To quote from a popular song from some decades ago:
Amie, what you wanna do?
I think I could stay with you
for a while… (song written by Craig Fuller, recorded by Pure Prairie League, 1975)
In a recent post I said I was all in for Amy Klobuchar in the Democratic primary. It’s still way early but currently fresh off a major win in the Nevada caucus, Bernie Sanders, that old socialist from Vermont, has surged to a clear lead in the pack.
The big surprise to pundits (and me too) is that polling suggests that Sanders’ appeal goes beyond a dedicated base.
But maybe it should not be a surprise. In 2016, a lot of folks were just plain tired of the same old, same old in presidential politics and voted for Donald Trump — not a majority as we all know, but enough to allow him to slide in via the Electoral College. And they got what they wanted: not the same old, same old.
And before I go further with the thought, let me get back to Amy. I saw her as a softer, moderating force at neither extreme of the left, right continuum, one who could appeal to both Democrats and Republicans. She could bring back a sense of stability and civility.
But you have to be able to win to do that. Still time, but Bernie is on a roll.
And now back to the original thought: Trump is anti-establishment and some form of a populist of the right (even though he does not fit into what I would normally think of conservatism). In my reading of history, populists were formerly seen as a phenomenon of the political left (they wanted to break out of the status quo). But Trump came along and called for a rejection of the status quo in the Republican Party and its conservative base, which maybe seemed like too much of a club in cahoots with the opposing party (they were all in it just to keep their cozy jobs by fooling the public). Trump had not been a politician and through the years he had identified with both liberal and conservative causes or issues. He was and is an opportunist, doing things primarily that appeal to his own vanity or narcissistic tendencies.
The phenomenon noticed in the last presidential election was that even though Sanders and Trump seemed to be, or were, identified as being on the opposite side of the political spectrum, they both engendered appeal among some of the same demographic, often identified as white working class and disaffected voters (ones who felt the Democrats had abandoned them after for so many years of at least claiming to represent them).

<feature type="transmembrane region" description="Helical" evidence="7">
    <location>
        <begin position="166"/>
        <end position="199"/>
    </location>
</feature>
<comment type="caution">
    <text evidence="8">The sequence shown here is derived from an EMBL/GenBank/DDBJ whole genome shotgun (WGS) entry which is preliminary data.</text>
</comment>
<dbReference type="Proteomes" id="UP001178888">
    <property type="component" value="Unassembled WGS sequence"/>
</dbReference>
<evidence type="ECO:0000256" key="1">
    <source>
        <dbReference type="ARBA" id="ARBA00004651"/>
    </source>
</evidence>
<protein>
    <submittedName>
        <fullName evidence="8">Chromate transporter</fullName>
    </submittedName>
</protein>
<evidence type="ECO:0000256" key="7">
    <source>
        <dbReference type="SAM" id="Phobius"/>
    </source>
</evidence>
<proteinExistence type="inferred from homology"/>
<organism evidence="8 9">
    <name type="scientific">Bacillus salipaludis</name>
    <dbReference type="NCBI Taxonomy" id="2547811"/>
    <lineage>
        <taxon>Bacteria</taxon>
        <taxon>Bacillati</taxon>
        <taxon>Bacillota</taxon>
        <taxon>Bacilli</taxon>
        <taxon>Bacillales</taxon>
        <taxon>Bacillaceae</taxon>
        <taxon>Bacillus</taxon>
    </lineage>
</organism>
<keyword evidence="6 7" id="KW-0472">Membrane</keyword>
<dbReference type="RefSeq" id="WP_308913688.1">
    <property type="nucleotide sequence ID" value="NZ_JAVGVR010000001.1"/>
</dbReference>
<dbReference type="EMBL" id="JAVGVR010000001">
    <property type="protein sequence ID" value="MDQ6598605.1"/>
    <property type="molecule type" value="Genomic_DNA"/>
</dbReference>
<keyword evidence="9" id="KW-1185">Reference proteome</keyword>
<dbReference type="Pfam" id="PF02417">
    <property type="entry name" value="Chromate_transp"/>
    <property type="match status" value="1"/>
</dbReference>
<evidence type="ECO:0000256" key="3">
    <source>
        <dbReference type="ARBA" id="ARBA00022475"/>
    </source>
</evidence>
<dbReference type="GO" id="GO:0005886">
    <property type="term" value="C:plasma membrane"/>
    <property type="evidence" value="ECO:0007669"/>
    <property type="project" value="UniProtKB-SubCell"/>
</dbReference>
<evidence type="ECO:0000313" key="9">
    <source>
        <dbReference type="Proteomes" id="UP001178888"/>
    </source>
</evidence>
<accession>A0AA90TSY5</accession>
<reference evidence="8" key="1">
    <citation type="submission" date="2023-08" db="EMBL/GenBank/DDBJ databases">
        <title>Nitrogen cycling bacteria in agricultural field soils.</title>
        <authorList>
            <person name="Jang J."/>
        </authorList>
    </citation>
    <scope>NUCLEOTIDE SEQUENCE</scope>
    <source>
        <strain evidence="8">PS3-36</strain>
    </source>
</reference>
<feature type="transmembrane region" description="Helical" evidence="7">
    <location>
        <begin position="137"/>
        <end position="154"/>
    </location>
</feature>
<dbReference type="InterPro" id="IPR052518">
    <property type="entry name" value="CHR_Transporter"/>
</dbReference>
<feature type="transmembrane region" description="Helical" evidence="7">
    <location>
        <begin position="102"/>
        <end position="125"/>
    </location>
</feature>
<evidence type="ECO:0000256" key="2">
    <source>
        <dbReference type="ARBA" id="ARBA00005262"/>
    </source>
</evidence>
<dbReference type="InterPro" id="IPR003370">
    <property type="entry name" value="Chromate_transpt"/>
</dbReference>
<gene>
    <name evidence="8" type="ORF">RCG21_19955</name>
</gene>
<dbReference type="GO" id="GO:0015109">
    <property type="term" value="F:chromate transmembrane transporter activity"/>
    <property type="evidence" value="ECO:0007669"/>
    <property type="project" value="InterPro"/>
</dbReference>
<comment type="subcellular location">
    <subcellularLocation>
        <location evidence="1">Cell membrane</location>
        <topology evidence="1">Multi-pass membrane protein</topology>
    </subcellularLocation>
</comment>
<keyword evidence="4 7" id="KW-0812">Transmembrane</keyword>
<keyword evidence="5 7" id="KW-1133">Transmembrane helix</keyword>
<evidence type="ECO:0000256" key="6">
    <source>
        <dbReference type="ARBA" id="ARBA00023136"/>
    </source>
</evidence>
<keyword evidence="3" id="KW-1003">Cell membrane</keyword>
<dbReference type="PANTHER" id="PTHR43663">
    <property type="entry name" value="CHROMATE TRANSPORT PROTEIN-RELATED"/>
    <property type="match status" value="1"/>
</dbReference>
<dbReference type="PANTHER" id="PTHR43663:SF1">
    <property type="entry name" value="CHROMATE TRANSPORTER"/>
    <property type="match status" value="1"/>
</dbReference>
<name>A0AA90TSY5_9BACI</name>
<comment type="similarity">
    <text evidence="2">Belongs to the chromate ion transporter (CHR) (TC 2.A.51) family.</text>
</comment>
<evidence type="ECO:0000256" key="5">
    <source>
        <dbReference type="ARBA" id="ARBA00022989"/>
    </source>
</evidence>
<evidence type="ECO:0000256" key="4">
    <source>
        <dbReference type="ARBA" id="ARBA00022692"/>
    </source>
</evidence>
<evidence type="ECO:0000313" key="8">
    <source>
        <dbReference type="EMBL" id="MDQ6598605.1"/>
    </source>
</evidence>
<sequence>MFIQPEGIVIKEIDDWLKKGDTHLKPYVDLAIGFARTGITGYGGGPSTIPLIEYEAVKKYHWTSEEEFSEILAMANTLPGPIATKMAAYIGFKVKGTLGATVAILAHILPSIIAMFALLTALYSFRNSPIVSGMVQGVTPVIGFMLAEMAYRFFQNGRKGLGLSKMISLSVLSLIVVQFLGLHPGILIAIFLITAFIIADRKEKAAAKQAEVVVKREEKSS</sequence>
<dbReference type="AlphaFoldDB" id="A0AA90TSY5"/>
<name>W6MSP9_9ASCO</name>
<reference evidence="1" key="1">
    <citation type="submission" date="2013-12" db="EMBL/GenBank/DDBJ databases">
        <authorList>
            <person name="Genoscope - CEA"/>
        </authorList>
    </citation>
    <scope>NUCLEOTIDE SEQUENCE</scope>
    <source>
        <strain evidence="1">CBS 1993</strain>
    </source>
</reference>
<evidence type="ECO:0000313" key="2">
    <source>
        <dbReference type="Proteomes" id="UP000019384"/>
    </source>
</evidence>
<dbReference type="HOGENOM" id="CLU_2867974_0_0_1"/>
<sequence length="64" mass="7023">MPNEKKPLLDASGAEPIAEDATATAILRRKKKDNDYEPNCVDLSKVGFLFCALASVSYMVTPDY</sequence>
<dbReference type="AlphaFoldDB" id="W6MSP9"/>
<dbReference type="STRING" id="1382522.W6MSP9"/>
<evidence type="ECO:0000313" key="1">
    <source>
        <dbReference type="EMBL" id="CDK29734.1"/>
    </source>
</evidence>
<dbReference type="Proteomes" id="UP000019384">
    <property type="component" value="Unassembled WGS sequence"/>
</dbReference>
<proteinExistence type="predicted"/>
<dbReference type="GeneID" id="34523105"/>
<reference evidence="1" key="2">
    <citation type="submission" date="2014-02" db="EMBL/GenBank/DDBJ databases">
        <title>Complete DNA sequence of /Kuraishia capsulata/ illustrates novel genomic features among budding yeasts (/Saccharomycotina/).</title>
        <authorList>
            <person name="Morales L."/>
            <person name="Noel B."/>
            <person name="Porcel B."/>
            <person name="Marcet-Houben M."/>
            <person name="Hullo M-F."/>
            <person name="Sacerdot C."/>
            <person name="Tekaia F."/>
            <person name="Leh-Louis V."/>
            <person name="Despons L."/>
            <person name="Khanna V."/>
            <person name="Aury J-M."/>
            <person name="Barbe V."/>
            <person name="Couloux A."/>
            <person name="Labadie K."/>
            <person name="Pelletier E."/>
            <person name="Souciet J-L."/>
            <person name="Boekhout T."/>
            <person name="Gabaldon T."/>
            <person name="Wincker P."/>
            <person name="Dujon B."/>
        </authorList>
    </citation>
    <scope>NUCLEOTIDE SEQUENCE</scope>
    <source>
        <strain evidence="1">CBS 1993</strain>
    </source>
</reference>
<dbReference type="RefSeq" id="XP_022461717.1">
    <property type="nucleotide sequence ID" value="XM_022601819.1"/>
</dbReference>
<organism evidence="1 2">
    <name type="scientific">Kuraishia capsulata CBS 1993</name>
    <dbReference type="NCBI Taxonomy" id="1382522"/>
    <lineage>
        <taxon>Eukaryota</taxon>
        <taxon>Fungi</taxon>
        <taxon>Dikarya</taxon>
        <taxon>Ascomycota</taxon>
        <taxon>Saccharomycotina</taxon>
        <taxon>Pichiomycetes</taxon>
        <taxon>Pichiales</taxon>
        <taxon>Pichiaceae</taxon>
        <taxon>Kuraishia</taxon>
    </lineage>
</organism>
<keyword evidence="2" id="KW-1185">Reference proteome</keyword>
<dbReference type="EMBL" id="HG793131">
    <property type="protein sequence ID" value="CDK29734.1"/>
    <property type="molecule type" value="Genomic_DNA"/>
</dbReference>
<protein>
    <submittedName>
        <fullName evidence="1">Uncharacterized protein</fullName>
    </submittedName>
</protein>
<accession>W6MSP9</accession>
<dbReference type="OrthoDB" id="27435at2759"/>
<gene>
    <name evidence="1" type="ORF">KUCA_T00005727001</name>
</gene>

But Sanders’ appeal, then, and apparently now, seems to go beyond all that. For one thing, even though he is 78, he appeals to young people, who see the world far differently than their parents or grandparents. For many, the idea of upward mobility is hard to conjure up. Stability in the work place for most is all but a relic of the past. Affordable housing is a thing of the past. And one can have somewhat affordable health care if he or she is fortunate enough to have a job that provides a group plan — but more and more young people find themselves in jobs that do not. Many are in the gig economy, even with higher education. And they are paying off exorbitant student debt. They work as essentially independent contractors — independent of benefits and stability.
And another thing: young people tend to be more concerned about climate change. They want to have a future on this planet. Sanders is among those who are pushing for a stronger emphasis on the environment.
The old fashioned political right has sided with Trump, even though Trump is really apolitical I think. Much of the left is with Sanders.
Personally I would be more comfortable with someone in the middle.
I suspect that in the end, that is next November, voter turnout will be the key. A large turnout would augur well for, say Sanders, if he wins the nomination, of course. A low turnout means four more years of Trump.
Would Sanders turn us into a European social democracy? There could probably be worse fates, but I don’t see that anyway. Unless he had both houses of congress, he would be fairly constrained.
Meanwhile, of course, billionaire and former New York mayor Michael Bloomberg is trying to buy the election with his own money. But when I saw him on the debate stage, I saw a man who looked like he was having a hard time suffering common folks. He might be able to buy silence from harassed women employees, but not the votes needed to become president (if I am wrong about that, well there goes our democracy).
Former vice president Joe Biden did come out second in Nevada, so don’t count him out, except, while Bernie got 10 more delegates to the national convention out of Nevada, winning 46 percent of the caucus votes, everyone else, including Biden, got 0 out of it (yeah, I don’t know how all that works either).
The current delegate count from the three primary elections so far:
Bernie Sanders: 31; Pete Buttigieg: 22; Elizabeth Warren: 8; Amy Klobuchar: 7; Joe Biden: 6.
Elizabeth Warren is in there fighting. Way back, a Republican and a conservative, she has become a firebrand of the left. And she has a plan for everything. And she is quick witted and fast on her feet. And that is all I can say about her at this time.
And of course there is Pete Buttigieg, who I always feel compelled to mention is gay. I mean that has to be figured in when calculating electability. But times have changed and a high voter turnout could help him if he were nominated. He is one of the most articulate and reasonable sounding and moderate candidates out there.
No doubt, though, Bernie is on a roll. Nothing enables a candidate to win more than winning.
So, Amy was clear down in 5th place. Some political observers say she and some of the others ought to drop out for the good of the party, leaving maybe one strong center candidate to beat the lefty Sanders, who could then go on to beat Trump.
Amy, what you wanna do?